Thursday, July 29, 2010

Pond thoughts

My colleague Mike McCarthy, Environment Editor of The Independent, is writing about ponds in today's paper - in particular, the Million Ponds Project by the Oxford-based Pond Conservation, which aims to restore the 470,000 ponds we in Britain to the million which existed a century ago. It's a lovely piece, and you can read it here.
But it also made me think about my own pond - which I fear Mike would describe as a mere "water feature" - and reminded me that I don't have any up-to-date pictures of it.
Ponds are very difficult to photograph, I find. You need a special filter thingy in order to photograph fish, and white waterlilies overexpose themselves (if you see what I mean). And I've often taken a shot I thought I would be really proud of, only to find that I've left a disgusting pile of detritus on the side that I fished out prior to fetching my camera and promptly forgot about.
Then there are the Netfloat heron deterrents that I always forget to take out, not to mention any stray leaves or rotting plants that I haven't noticed.
Part of the frustration with ponds - and much of the masochistic pleasure, I suspect - is the fact that you spend half the year hoping things will grow and the rest of the year trying to stop them doing so. Having worried that my water soldiers (Stratiotes aloides) would never become established, I now have a veritable army of the little blighters. The pygmy waterlily I was so proud of seems to have turned into a giant while my back was turned.
But my new Oase pump is working perfectly and I have hardly a trace of blanketweed thanks to regular applications of Nishikoi Goodbye Blanket Weed, a sort of turbo-charged version of barley straw. It's expensive, but it seems to work.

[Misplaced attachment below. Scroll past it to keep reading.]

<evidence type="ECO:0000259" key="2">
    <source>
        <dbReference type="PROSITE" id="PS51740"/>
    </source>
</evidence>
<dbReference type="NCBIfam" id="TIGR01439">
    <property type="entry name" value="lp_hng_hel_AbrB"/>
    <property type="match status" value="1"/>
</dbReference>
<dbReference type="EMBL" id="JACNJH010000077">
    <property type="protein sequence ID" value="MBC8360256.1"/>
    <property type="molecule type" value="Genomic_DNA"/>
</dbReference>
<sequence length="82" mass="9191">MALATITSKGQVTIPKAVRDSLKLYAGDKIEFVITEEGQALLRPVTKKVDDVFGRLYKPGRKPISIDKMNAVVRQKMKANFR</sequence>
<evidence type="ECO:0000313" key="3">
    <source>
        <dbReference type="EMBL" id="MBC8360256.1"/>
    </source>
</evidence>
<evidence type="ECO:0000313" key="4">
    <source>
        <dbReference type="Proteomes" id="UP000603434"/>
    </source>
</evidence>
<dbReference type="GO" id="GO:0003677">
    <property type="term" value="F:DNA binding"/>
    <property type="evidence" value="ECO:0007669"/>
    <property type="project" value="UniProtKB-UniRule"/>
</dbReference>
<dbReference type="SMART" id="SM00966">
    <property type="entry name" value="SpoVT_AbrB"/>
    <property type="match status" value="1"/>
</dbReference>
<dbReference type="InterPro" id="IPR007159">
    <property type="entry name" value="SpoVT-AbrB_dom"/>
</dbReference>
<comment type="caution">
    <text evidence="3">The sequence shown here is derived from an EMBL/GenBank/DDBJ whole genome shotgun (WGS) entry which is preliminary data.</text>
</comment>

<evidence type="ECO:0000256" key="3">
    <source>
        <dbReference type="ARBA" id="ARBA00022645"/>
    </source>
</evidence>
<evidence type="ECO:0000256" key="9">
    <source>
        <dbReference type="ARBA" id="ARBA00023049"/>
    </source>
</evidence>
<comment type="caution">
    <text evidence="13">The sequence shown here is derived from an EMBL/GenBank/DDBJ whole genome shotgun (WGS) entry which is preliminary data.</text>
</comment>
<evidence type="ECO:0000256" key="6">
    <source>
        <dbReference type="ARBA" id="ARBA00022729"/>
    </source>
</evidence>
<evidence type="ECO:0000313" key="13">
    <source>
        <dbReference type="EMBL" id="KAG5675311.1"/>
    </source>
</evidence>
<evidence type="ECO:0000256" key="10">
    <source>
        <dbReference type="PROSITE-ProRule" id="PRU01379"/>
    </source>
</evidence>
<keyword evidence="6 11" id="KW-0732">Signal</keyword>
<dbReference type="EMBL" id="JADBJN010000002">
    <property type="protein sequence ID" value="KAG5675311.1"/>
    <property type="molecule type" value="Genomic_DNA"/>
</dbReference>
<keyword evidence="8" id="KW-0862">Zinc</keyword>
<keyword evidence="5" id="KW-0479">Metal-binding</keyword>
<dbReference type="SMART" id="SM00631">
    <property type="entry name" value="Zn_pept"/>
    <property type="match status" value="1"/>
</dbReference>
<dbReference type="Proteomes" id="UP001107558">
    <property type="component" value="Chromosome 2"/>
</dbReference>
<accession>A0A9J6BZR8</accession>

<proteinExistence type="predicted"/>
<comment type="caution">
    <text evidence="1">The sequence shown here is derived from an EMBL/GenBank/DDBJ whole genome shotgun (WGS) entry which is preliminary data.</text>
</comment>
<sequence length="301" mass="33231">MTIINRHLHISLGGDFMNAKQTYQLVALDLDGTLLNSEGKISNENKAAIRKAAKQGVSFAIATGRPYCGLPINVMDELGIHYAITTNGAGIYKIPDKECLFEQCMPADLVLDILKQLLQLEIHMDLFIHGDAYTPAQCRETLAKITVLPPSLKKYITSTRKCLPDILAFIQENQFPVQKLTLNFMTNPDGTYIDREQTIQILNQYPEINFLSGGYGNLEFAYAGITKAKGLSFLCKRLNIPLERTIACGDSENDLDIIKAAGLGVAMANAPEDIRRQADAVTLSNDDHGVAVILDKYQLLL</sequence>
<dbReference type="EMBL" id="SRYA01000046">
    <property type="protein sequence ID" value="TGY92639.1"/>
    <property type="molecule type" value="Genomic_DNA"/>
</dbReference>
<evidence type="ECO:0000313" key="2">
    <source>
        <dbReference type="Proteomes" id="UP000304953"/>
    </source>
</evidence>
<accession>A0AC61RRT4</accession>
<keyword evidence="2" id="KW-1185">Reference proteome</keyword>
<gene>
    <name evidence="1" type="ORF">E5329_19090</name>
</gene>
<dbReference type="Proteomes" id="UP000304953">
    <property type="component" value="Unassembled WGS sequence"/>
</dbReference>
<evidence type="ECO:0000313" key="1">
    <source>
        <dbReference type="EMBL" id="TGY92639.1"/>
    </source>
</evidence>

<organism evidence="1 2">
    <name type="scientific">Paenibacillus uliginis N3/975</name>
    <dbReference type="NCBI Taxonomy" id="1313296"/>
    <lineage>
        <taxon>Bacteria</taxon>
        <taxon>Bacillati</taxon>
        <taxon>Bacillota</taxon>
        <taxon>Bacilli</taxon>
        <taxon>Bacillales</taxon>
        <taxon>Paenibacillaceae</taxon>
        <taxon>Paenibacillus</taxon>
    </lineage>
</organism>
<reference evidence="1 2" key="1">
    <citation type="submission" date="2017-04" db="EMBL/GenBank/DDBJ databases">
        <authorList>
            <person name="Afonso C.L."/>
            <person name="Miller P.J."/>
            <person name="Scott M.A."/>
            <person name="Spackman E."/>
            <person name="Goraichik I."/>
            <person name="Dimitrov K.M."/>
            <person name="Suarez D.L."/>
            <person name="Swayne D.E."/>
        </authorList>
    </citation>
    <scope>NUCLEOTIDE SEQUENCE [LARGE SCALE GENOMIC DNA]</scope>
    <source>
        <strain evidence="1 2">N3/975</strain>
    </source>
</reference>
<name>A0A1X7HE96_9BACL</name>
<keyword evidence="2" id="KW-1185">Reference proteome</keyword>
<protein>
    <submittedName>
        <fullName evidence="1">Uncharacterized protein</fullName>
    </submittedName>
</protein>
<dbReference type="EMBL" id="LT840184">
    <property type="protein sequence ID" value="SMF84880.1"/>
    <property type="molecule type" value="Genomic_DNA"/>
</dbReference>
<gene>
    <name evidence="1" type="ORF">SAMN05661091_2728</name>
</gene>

The biggest problem this year however is not the pond itself, but what's around it. The pond is in a very sunny position and I tend to use the ledge around it as a place to nurture succulents, grow cuttings or seedlings and dump anything that needs a bit of warmth and TLC. This means it's usually a bit of a mess. Not only that, but the fig tree beside the pond has put on a spurt of growth, overshadowing half the area of water. Luckily, summer is not a bad time to prune figs.

Can you see any water? No, neither can I. By the way, I have no idea what variety that dark-leaved canna is. I bought it last year and it didn't flower (I bought it late in the season and it was too dark and rainy and cold). But the foliage itself is nice. That's a hardy banana in the pot on the lefthand corner of the pond.

Ah, there's some water and even some fish. The plastic things that look like place mats are the Netfloat anti-heron devices. They link together with plastic ties to form a floating barrier that the heron can't poke its beak through. The green pointy things are the water soldiers, which I need to thin out. The yellow stuff is Acorus gramineus 'Ogon'. Yup, yellow leaves and pointy things, even in the pond.

Echeveria cuttings which are overdue for potting up. I like using terracotta pots, but that means I need something fairly sturdy to put them in, otherwise it's a pain if you have to move them. After shopping around in a vain attempt to find something at a reasonable price, I bought these seed trays from Harrod Horticultural.
I can't believe how much seed trays cost. And when they arrived, they were really rough and raw-looking. So I sanded them down (with an electric sander, I hasten to add: I'm not stupid, you know!) and painted them with Cuprinol Garden Shades in Seagrass. It's not a colour I would normally go for, but I thought it complemented the terracotta - and it looks terrific with the echeveria. Two sample pots were enough to do all three trays. I felt very proud of myself when I'd finished.